|Kirsty Meddings from CrossRef|
CrossRef is a non-profit membership association with over 4,000 publishers and organisations who are members. Traditional metadata includes title, volume, contributors, issue, publication date, ISSN, ISBN, URL, DOI and first page information. New metadata elements include: funder name, correction, award number, license reference, ORCID, publication history and retraction.
Funder information is increasingly important. Often it is a free text definition and there are issues of consistency even when marked up with tagging and names (e.g. NIH, N.I.H., etc). Why does this matter? Funding bodies can’t easily track published output of funded work. It isn’t easy to report which articles result from research supported by specific funders, making it really difficult to report and analyse. This is why FundRef was launched. They are exploring tying together funder IDs with Ringgold and an overlaying ISNI ID.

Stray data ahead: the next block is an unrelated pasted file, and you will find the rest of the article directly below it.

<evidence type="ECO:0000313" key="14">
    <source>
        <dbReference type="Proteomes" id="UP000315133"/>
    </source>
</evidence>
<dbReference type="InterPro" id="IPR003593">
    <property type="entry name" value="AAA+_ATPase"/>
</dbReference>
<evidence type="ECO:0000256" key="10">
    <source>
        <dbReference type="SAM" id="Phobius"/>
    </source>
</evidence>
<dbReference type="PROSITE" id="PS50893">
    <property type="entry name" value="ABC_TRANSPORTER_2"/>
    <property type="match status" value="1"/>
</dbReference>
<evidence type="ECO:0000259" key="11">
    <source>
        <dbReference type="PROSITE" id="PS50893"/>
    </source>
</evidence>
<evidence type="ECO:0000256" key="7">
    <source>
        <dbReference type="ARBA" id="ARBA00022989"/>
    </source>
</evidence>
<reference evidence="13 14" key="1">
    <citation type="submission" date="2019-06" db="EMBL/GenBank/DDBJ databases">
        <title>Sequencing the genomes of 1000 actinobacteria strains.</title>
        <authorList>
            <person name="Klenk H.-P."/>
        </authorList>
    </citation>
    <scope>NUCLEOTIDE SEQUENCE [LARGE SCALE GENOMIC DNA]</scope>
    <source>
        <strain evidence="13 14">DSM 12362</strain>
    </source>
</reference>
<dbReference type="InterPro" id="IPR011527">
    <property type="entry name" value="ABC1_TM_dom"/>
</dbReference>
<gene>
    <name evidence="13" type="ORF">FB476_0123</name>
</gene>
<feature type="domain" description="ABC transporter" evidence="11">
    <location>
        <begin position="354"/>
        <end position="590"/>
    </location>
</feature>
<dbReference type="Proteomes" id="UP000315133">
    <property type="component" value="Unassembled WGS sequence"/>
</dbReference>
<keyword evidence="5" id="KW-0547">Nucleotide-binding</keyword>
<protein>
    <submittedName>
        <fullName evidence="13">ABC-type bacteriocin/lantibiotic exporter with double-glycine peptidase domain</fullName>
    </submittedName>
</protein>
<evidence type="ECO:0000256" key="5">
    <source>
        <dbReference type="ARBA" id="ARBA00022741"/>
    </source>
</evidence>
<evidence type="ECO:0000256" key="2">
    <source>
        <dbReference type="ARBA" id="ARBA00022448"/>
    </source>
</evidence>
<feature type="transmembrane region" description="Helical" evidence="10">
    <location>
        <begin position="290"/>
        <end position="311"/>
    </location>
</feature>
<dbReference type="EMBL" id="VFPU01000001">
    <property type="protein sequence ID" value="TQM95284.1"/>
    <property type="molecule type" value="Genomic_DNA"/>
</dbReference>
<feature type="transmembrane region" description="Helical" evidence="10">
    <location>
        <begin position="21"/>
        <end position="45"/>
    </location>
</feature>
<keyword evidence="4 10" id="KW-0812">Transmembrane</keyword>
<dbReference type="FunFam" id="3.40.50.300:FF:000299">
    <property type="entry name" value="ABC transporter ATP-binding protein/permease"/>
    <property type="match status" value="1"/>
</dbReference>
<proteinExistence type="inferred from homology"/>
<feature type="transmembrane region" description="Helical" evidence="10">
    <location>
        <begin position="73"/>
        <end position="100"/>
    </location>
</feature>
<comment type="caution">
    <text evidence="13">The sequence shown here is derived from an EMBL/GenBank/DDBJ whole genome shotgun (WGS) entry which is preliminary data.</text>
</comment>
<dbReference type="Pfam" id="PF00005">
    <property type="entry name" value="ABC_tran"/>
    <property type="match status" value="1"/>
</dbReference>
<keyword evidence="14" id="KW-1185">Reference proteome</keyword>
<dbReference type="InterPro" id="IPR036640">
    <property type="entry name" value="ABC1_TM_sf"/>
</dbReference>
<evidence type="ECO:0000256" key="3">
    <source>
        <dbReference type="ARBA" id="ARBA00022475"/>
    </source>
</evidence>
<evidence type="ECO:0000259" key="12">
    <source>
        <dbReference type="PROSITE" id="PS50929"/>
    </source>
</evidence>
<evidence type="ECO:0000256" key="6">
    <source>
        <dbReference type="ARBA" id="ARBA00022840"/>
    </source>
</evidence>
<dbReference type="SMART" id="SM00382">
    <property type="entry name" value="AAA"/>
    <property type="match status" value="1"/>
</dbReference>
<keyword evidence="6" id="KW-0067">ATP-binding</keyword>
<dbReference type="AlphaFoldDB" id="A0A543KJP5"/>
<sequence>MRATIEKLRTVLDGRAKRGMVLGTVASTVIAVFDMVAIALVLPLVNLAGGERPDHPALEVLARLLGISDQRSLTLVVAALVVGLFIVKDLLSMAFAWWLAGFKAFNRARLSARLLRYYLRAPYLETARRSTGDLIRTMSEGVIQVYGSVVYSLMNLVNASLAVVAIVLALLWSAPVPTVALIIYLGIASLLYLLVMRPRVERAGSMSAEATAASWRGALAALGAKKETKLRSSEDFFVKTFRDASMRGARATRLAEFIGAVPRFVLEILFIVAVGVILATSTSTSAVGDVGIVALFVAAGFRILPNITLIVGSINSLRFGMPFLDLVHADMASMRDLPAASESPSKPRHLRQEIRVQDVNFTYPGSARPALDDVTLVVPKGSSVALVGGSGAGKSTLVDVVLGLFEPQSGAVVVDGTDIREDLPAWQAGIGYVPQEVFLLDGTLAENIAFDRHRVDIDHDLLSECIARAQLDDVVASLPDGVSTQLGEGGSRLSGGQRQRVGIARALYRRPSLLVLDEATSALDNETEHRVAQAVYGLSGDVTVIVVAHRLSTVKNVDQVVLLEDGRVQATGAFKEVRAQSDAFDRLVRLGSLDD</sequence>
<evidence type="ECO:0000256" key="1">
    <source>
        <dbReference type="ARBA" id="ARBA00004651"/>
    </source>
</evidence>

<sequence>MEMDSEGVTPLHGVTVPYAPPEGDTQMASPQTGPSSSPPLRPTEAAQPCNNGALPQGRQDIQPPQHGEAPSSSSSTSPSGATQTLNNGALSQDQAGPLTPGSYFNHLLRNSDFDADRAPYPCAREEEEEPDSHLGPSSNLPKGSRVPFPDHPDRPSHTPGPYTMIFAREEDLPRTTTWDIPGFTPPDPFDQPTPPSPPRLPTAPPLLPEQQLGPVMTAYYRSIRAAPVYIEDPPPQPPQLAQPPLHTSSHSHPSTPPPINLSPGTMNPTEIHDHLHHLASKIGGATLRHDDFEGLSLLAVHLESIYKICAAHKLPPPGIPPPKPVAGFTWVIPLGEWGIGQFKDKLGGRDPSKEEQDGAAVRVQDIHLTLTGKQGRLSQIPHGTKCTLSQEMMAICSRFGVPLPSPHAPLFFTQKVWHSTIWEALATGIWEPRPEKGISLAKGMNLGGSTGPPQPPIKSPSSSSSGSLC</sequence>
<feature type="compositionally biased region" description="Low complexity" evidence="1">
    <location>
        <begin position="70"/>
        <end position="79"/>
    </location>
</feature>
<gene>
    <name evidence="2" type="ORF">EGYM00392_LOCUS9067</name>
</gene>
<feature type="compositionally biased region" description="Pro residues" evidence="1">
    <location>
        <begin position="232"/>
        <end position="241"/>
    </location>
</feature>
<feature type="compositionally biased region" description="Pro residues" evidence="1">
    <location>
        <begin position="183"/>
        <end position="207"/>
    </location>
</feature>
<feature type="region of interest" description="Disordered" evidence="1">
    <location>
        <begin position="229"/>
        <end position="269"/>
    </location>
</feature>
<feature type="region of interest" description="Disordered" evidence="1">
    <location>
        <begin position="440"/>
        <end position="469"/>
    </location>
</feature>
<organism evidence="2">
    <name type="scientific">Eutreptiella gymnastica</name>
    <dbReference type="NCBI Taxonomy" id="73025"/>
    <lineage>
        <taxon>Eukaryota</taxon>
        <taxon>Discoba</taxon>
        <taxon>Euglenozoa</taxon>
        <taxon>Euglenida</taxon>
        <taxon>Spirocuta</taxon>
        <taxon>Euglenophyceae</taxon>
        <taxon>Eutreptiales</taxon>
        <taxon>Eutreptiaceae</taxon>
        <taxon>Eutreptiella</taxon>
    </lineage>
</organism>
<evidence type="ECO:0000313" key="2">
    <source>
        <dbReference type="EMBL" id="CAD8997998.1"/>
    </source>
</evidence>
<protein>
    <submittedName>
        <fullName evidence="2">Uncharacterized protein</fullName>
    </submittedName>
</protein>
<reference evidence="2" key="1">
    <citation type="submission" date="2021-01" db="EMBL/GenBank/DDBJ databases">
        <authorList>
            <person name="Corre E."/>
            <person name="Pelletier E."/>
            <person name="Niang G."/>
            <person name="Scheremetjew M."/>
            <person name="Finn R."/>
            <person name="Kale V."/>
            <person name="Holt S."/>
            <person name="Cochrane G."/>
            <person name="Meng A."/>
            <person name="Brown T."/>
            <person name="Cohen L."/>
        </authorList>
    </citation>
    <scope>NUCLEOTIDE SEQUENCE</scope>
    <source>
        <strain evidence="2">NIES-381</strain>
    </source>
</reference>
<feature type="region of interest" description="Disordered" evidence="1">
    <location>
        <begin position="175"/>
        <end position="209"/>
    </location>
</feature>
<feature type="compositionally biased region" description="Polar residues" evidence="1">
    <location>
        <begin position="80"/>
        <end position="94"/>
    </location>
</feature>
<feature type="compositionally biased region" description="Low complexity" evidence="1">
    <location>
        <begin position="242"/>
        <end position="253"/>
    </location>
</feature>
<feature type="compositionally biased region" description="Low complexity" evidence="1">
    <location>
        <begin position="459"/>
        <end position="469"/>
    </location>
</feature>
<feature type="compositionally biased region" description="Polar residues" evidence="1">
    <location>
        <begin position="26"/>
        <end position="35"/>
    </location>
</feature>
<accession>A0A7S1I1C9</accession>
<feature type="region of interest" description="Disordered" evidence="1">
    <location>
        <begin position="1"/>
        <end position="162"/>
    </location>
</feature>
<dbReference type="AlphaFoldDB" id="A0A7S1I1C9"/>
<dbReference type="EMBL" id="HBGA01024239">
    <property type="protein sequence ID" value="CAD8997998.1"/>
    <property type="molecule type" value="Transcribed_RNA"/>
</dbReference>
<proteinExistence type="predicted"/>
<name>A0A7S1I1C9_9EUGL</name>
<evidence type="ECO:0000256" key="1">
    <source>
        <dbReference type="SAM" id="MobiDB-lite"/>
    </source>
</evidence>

They are looking at the with Licence_Ref element for updates and changes, erratum corrigendum, updates, enhancements, withdrawals, retractions, new editions and policy updates. As Meddings noted, we’ve come a long way from the days of product recall, but there is still some way to go before we get it right.
"Funding bodies can’t easily track published output of funded work. It isn’t easy to report which articles result from research supported by specific funders, making it really difficult to report and analyse." How hard can it be for the funders not to send the final bank payment for the project, until all the research outputs are deposited in their repository?ReplyDelete